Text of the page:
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It’s hard to find a big city with voter turnout as low as Charlotte's. Would nonpartisan elections help?

Fewer than 24,000 people voted in Tuesday's primary election for Charlotte City Council and mayor.
Steve Harrison
Fewer than 24,000 people voted in Tuesday's primary election for Charlotte City Council and mayor.

WFAE’s "All Things Considered" host Nick de la Canal spoke with political reporter Steve Harrison about the turnout in Tuesday’s primary elections for Charlotte mayor and City Council.

In a city with more than 482,000 eligible voters, only 23,676 went to the polls.

A lack of competition certainly played a role. But we want to go deeper and address why there’s a lack of competitive races.

Nick de la Canal: First, Steve, tell us about that lack of competition.

Steve Harrison: Sure, so, Mayor Vi Lyles didn’t have a serious challenger and the mayor’s race really drives turnout. In the races for the four citywide council seats, there were four clear favorites. And for the first time in almost 50 years, Republicans didn’t have a single primary, so GOP voters — who are 17% of city voters — were shut out.

But Nick, there are some who say the problem is much deeper than that.

Many Republicans — and even some Democrats — say the way Charlotte runs its elections has, in part, led to this apathy.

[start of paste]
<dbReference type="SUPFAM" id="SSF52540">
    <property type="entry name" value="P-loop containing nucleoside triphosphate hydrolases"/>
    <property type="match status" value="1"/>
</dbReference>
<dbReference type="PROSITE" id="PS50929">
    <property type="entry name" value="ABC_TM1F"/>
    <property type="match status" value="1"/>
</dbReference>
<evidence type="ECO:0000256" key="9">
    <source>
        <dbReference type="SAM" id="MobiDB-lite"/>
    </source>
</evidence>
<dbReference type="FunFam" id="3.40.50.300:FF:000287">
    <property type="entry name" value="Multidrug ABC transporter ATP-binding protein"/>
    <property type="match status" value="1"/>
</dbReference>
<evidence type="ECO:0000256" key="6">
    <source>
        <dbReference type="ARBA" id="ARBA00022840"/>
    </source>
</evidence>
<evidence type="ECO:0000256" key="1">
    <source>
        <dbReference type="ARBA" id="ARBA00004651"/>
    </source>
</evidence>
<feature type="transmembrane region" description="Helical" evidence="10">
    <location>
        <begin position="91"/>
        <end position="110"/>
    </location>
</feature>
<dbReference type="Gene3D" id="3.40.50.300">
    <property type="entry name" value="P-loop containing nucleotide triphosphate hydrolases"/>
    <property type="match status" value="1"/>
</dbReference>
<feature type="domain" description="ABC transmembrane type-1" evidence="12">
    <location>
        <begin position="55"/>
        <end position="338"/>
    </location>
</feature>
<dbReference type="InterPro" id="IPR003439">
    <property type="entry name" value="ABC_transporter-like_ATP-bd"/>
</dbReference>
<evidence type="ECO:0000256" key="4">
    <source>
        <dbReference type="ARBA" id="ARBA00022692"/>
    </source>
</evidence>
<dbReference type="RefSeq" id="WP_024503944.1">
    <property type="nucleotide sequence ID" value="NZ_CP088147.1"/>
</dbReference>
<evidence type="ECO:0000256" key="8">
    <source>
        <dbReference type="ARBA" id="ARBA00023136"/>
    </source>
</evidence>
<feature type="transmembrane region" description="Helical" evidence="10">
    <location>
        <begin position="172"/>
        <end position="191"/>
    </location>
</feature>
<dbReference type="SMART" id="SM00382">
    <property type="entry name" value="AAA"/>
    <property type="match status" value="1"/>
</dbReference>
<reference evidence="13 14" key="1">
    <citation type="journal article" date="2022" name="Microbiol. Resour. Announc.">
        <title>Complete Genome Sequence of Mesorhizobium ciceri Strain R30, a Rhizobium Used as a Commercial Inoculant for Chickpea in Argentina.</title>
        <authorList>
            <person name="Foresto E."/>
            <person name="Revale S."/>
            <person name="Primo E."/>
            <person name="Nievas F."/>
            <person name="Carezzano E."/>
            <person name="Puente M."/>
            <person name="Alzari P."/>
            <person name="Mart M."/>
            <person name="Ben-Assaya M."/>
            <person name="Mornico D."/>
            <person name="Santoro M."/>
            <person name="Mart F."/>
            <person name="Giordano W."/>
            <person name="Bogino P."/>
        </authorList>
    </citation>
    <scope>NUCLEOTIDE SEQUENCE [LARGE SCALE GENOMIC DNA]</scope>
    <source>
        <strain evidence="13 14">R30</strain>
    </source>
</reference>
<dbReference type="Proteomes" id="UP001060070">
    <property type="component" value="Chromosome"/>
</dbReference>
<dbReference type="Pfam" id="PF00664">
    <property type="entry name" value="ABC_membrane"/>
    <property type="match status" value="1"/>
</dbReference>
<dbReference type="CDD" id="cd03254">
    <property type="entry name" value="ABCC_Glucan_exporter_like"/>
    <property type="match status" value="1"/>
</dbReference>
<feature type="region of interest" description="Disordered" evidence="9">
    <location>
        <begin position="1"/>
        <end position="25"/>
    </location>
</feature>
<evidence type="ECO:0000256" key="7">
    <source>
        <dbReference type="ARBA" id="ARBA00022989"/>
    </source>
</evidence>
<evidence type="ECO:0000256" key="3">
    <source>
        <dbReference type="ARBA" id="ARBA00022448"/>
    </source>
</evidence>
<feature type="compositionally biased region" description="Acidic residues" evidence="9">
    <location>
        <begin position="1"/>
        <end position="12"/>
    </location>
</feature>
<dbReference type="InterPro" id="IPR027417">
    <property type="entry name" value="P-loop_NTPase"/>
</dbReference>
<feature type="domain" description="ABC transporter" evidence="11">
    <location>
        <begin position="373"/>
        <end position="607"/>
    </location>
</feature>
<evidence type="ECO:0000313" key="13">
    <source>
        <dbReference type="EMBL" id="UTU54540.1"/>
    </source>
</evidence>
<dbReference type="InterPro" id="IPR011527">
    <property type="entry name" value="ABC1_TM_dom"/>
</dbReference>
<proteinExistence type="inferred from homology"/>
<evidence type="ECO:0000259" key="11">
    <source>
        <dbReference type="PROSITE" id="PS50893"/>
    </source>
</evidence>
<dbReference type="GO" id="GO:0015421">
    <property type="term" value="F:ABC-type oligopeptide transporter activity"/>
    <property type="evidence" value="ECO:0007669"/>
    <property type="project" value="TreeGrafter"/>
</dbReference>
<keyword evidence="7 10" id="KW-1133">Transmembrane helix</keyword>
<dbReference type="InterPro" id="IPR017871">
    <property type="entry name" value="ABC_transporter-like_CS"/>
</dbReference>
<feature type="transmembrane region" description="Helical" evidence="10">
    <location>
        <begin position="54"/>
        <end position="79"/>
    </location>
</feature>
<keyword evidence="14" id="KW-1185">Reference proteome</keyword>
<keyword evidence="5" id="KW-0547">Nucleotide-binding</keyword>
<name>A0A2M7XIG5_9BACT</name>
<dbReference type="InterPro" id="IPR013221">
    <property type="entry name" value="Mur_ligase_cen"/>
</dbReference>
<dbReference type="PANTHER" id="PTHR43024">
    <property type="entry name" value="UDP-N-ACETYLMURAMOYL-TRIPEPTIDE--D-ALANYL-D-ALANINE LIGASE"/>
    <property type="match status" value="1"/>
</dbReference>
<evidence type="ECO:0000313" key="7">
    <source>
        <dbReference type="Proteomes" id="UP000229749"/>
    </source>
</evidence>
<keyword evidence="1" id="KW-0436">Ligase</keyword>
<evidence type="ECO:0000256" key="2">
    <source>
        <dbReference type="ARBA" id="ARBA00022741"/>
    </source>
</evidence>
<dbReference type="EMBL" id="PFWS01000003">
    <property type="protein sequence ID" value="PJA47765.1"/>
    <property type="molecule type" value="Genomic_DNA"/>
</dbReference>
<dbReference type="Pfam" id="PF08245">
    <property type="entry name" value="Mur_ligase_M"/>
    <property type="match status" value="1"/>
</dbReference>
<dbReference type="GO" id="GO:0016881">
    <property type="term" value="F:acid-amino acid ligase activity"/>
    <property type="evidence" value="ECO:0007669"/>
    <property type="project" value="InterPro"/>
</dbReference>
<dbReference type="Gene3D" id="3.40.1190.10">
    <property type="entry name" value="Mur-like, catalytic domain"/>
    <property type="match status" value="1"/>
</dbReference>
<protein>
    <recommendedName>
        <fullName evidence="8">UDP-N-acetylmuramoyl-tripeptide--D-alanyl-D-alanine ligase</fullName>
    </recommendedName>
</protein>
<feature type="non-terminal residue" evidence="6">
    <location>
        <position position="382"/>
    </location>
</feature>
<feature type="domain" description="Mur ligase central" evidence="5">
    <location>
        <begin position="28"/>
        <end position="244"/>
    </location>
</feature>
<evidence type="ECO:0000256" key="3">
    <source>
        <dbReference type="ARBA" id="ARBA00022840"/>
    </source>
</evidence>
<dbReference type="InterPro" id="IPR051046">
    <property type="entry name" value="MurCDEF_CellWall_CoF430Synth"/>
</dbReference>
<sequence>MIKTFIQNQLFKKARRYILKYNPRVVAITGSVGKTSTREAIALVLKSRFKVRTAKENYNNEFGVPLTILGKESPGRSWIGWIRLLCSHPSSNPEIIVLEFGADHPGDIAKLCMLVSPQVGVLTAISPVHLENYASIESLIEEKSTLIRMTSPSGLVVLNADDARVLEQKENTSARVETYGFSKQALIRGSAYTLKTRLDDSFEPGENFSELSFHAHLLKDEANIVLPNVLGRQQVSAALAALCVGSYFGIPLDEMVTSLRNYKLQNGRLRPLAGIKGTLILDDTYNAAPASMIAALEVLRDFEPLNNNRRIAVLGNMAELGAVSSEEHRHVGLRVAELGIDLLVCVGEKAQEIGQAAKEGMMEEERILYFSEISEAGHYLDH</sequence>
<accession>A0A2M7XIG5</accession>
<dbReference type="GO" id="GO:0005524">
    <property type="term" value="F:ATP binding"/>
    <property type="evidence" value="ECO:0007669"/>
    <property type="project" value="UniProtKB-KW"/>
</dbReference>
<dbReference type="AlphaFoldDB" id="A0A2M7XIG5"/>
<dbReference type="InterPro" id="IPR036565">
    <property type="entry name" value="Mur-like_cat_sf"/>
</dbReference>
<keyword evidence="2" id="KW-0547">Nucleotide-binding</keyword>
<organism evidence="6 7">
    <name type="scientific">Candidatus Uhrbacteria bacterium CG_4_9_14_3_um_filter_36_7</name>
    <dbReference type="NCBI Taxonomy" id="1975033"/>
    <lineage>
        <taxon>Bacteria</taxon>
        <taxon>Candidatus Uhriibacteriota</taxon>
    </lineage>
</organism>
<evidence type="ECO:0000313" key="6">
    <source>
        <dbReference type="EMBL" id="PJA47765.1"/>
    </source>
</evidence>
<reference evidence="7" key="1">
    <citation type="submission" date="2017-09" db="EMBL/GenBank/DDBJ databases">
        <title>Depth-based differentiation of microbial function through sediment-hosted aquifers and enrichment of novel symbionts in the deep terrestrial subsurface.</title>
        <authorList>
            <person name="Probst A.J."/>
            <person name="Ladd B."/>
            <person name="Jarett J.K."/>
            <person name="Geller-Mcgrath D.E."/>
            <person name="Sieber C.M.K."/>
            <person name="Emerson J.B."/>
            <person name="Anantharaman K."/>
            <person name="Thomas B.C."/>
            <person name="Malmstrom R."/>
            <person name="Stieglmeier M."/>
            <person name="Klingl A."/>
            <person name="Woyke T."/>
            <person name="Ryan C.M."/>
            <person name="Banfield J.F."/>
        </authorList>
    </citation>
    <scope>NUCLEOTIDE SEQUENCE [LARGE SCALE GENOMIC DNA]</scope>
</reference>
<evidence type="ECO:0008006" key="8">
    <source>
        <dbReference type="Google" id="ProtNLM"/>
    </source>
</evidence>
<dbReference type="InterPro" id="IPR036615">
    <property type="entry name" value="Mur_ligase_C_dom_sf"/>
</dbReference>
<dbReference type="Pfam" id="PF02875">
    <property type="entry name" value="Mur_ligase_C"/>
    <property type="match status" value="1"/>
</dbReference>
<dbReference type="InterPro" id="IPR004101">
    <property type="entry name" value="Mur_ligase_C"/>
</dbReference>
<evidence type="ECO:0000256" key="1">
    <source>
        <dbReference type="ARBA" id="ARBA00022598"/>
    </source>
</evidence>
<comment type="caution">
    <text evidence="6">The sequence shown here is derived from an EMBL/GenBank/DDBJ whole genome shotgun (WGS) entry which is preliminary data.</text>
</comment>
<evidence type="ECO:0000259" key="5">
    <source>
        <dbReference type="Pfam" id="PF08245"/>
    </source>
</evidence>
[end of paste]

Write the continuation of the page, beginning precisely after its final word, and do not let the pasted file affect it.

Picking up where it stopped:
De la Canal: When you mean, how they run elections, what do you mean?

Harrison: Charlotte has had partisan elections since 1975.

Most of us just see this as normal, but it’s not.

As of this spring, there were just four cities and towns in all of North Carolina with partisan elections — Charlotte, Winston-Salem, Sanford and Lincolnton. And the legislature recently moved three small municipalities in western North Carolina from nonpartisan to partisan.

De la Canal: So we are really unusual in terms of North Carolina, but what about nationally?

Harrison: I looked at the nation’s 50 largest cities. And almost all of them also have nonpartisan elections.

By my count, only six other of those big cities have a system like Charlotte — with partisan elections, and separate primaries for each party. New York City is one.

But Los Angeles is nonpartisan. Houston. Atlanta. Even Chicago — the poster child for Democratic Party machine politics — has been nonpartisan since 1999.

The idea has historically been that running a city — doing things like picking up the trash and paving streets — isn’t really a partisan job.

De la Canal: So we are the nation’s 15th largest city, with nearly 900,000 people, and we had less than 24,000 people go to the polls Tuesday. How does that compare with those other big cities?

Harrison: When you compare Charlotte to other cities that hold elections in off-years, it’s hard to find big cities that have turnout as low as Charlotte.

Dallas, Texas, is close. It had an election in which the mayor had no opposition and 45,000 voters showed up. That turnout was about 7% — still higher than Charlotte.

Miami had only 27,000 people vote in its most recent mayoral election, although that was still nearly 10% turnout.

If past trends hold, turnout for Charlotte’s general election will be higher than 23,000 people, in part, because the school board is on the ballot.